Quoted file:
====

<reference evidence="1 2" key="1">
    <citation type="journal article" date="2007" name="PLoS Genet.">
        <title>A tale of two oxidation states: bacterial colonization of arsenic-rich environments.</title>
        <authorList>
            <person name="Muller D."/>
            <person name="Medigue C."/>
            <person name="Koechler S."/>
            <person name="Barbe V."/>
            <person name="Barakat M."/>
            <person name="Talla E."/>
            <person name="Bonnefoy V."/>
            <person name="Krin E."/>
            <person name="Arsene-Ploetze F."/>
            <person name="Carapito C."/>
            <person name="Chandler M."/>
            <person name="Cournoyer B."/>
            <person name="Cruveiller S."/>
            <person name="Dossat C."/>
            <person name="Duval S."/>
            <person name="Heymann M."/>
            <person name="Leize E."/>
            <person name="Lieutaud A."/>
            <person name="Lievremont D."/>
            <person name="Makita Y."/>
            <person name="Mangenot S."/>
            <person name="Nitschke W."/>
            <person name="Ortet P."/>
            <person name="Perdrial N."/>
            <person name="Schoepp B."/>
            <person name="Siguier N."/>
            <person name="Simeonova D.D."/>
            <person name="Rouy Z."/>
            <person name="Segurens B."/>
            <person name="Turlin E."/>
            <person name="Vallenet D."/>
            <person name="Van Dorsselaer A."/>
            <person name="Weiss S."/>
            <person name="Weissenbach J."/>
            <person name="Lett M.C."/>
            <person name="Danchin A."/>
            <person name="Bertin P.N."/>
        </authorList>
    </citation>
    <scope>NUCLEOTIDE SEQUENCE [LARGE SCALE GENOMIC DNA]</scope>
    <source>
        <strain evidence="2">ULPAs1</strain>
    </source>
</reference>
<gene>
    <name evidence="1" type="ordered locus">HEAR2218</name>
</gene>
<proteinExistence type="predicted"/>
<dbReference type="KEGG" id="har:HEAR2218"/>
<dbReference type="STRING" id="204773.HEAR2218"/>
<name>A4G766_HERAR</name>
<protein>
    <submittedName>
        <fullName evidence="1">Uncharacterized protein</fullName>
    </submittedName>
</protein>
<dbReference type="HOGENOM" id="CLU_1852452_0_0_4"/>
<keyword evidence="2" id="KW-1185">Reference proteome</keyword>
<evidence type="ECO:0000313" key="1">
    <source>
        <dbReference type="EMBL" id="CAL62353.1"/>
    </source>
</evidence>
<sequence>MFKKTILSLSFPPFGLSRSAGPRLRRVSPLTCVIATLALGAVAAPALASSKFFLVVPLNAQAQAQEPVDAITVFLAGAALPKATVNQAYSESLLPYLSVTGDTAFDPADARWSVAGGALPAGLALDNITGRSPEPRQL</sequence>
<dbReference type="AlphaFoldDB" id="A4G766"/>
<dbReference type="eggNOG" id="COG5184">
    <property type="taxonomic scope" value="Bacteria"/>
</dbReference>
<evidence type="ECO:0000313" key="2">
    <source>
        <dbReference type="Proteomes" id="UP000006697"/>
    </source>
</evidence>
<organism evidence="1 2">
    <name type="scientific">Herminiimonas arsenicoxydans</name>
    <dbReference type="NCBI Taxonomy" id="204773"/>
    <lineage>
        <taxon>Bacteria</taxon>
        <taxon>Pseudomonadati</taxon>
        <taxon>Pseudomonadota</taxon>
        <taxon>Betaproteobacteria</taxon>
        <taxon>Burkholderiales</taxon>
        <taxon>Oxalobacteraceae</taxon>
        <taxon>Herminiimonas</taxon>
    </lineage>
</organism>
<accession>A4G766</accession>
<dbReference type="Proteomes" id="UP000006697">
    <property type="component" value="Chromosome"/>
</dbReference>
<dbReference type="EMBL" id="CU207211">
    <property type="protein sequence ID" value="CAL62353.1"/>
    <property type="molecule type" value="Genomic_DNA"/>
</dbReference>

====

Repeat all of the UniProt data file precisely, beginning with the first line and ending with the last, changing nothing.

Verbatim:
<reference evidence="1 2" key="1">
    <citation type="journal article" date="2007" name="PLoS Genet.">
        <title>A tale of two oxidation states: bacterial colonization of arsenic-rich environments.</title>
        <authorList>
            <person name="Muller D."/>
            <person name="Medigue C."/>
            <person name="Koechler S."/>
            <person name="Barbe V."/>
            <person name="Barakat M."/>
            <person name="Talla E."/>
            <person name="Bonnefoy V."/>
            <person name="Krin E."/>
            <person name="Arsene-Ploetze F."/>
            <person name="Carapito C."/>
            <person name="Chandler M."/>
            <person name="Cournoyer B."/>
            <person name="Cruveiller S."/>
            <person name="Dossat C."/>
            <person name="Duval S."/>
            <person name="Heymann M."/>
            <person name="Leize E."/>
            <person name="Lieutaud A."/>
            <person name="Lievremont D."/>
            <person name="Makita Y."/>
            <person name="Mangenot S."/>
            <person name="Nitschke W."/>
            <person name="Ortet P."/>
            <person name="Perdrial N."/>
            <person name="Schoepp B."/>
            <person name="Siguier N."/>
            <person name="Simeonova D.D."/>
            <person name="Rouy Z."/>
            <person name="Segurens B."/>
            <person name="Turlin E."/>
            <person name="Vallenet D."/>
            <person name="Van Dorsselaer A."/>
            <person name="Weiss S."/>
            <person name="Weissenbach J."/>
            <person name="Lett M.C."/>
            <person name="Danchin A."/>
            <person name="Bertin P.N."/>
        </authorList>
    </citation>
    <scope>NUCLEOTIDE SEQUENCE [LARGE SCALE GENOMIC DNA]</scope>
    <source>
        <strain evidence="2">ULPAs1</strain>
    </source>
</reference>
<gene>
    <name evidence="1" type="ordered locus">HEAR2218</name>
</gene>
<proteinExistence type="predicted"/>
<dbReference type="KEGG" id="har:HEAR2218"/>
<dbReference type="STRING" id="204773.HEAR2218"/>
<name>A4G766_HERAR</name>
<protein>
    <submittedName>
        <fullName evidence="1">Uncharacterized protein</fullName>
    </submittedName>
</protein>
<dbReference type="HOGENOM" id="CLU_1852452_0_0_4"/>
<keyword evidence="2" id="KW-1185">Reference proteome</keyword>
<evidence type="ECO:0000313" key="1">
    <source>
        <dbReference type="EMBL" id="CAL62353.1"/>
    </source>
</evidence>
<sequence>MFKKTILSLSFPPFGLSRSAGPRLRRVSPLTCVIATLALGAVAAPALASSKFFLVVPLNAQAQAQEPVDAITVFLAGAALPKATVNQAYSESLLPYLSVTGDTAFDPADARWSVAGGALPAGLALDNITGRSPEPRQL</sequence>
<dbReference type="AlphaFoldDB" id="A4G766"/>
<dbReference type="eggNOG" id="COG5184">
    <property type="taxonomic scope" value="Bacteria"/>
</dbReference>
<evidence type="ECO:0000313" key="2">
    <source>
        <dbReference type="Proteomes" id="UP000006697"/>
    </source>
</evidence>
<organism evidence="1 2">
    <name type="scientific">Herminiimonas arsenicoxydans</name>
    <dbReference type="NCBI Taxonomy" id="204773"/>
    <lineage>
        <taxon>Bacteria</taxon>
        <taxon>Pseudomonadati</taxon>
        <taxon>Pseudomonadota</taxon>
        <taxon>Betaproteobacteria</taxon>
        <taxon>Burkholderiales</taxon>
        <taxon>Oxalobacteraceae</taxon>
        <taxon>Herminiimonas</taxon>
    </lineage>
</organism>
<accession>A4G766</accession>
<dbReference type="Proteomes" id="UP000006697">
    <property type="component" value="Chromosome"/>
</dbReference>
<dbReference type="EMBL" id="CU207211">
    <property type="protein sequence ID" value="CAL62353.1"/>
    <property type="molecule type" value="Genomic_DNA"/>
</dbReference>